Mergers and acquisitions (M&A) and private equity (PE) activity in India in 2014 hit a three year high, according to Grant Thornton UK’s India Watch.
M&A contributing close to USD38 billion from 573 deals, and PE contributing USD12bn from 604 deals, activity up 23% in deal value and 34% in deal volume compared with 2013.
A clear mandate from India's new government provided further momentum which sustained through the year leading to 1,177 deals, the highest ever in a decade, worth over USD50 billion.
Domestic deals largely rode on the consolidation bandwagon with Sun Pharma acquiring Ranbaxy, Kotak merging with ING Vysya, Flipkart looping in Myntra and a few large power sector mergers and acquisitions. 2014 also witnessed one of the lowest levels of outbound M&A by deal values at just USD6 billion, although volumes remained robust at 117 deals.
Overseas investors continue to tap the potential in Indian markets resulting in 35% increase in inbound values compared to 2013 and 19% increase in volume of deals.
IT&ITES sector was the largest contributor to M&A by deal value in 2014 followed by Pharma & Healthcare sector and Telecom. Based on volume of deals, IT & ITES continues to top the charts followed by Manufacturing and Pharma.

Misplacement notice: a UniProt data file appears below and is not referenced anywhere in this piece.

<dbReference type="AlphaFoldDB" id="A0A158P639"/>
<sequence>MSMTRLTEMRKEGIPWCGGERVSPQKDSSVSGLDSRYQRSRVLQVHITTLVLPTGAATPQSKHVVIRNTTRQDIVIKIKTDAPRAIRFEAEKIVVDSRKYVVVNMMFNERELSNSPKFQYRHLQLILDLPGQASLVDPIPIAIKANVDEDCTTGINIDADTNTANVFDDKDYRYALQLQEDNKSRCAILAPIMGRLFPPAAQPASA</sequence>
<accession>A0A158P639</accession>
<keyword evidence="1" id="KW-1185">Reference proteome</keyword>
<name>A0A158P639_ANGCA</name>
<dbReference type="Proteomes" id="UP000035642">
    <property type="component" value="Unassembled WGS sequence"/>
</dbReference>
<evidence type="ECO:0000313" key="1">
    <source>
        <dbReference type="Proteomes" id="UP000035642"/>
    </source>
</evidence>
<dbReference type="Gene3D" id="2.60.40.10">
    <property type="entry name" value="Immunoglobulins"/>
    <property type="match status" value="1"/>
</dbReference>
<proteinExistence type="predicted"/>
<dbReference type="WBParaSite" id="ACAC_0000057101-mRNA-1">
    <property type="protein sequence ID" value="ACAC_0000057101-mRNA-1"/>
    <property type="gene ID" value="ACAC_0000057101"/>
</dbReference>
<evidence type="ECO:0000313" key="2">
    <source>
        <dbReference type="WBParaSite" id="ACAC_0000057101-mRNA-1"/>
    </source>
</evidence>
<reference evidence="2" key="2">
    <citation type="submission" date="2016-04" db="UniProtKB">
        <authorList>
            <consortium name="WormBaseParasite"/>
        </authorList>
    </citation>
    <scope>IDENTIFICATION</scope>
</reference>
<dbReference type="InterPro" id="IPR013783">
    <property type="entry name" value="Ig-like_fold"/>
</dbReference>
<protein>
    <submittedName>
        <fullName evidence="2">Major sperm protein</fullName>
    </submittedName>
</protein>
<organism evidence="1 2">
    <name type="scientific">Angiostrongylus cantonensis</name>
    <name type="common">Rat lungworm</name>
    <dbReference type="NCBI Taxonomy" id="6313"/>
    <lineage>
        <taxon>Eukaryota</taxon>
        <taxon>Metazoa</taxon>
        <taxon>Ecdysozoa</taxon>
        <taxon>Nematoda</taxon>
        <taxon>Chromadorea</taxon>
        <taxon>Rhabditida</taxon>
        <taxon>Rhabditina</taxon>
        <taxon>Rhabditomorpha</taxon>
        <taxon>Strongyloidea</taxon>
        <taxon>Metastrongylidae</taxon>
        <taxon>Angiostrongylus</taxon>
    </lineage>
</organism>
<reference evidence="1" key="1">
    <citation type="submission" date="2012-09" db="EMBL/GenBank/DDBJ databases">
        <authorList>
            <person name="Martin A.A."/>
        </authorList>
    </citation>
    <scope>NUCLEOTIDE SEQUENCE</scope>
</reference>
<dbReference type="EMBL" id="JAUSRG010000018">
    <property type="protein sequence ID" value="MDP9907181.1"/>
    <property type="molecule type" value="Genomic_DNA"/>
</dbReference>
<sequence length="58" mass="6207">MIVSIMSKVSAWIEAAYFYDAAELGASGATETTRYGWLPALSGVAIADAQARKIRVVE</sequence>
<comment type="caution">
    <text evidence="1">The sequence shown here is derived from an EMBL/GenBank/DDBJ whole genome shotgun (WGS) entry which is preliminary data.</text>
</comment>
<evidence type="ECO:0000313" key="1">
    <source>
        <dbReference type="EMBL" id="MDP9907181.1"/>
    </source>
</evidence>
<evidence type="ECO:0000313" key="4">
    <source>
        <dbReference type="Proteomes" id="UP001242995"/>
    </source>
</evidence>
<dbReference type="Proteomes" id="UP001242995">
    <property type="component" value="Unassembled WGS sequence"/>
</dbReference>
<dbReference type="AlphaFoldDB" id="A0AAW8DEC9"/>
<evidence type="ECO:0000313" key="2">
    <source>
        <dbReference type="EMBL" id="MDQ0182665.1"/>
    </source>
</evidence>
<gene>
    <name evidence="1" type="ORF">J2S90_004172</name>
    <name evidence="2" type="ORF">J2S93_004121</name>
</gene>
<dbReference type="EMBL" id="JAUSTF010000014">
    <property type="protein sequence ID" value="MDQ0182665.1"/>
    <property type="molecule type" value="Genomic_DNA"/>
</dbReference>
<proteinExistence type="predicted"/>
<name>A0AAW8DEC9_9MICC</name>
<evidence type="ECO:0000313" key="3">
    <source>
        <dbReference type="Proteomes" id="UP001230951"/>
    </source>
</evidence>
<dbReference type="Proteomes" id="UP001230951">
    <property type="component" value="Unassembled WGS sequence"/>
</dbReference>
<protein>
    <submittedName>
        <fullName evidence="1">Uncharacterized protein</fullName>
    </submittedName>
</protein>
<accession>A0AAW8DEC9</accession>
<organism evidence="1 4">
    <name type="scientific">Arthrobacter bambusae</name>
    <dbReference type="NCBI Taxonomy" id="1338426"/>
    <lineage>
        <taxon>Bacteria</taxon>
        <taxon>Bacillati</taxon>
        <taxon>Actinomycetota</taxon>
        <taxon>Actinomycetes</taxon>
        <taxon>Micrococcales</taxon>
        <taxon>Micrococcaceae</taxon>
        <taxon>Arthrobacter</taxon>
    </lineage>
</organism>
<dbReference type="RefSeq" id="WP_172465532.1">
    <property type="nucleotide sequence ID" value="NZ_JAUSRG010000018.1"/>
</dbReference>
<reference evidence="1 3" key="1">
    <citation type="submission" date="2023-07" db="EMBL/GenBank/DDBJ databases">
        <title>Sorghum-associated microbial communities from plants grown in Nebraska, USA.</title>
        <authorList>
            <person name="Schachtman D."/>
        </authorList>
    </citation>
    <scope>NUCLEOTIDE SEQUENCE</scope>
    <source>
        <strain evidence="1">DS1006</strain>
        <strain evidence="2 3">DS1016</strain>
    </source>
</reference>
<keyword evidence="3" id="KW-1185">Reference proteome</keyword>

For PE, IT & ITES sector took the lead largely driven by the e-commerce sector, raising about US$4 billion from over 100 deals, contributing over 30% of overall deal value. Other key sectors were real estate and infrastructure with over USD2.4 billion, and BFSI contributing over USD1.4 billion.
Commenting on the increase in Private Equity and M&A activity, Anuj Chande, Partner, Corporate Finance and Head of South Asia Group Grant Thornton UK LLP, says: “2014 was an important year in many aspects for India Inc. After a rather cautious start to the year, we witnessed an unleashing of deals from the second quarter. We saw the year ending on a high note, with USD50 billion worth of deals, the highest since 2011.
"We expect 2015 to benefit from a combination of stable government, significant reforms, falling commodity prices and minority foreign investors increasing control of their investments, all of which should continue to drive deal activity across all sectors."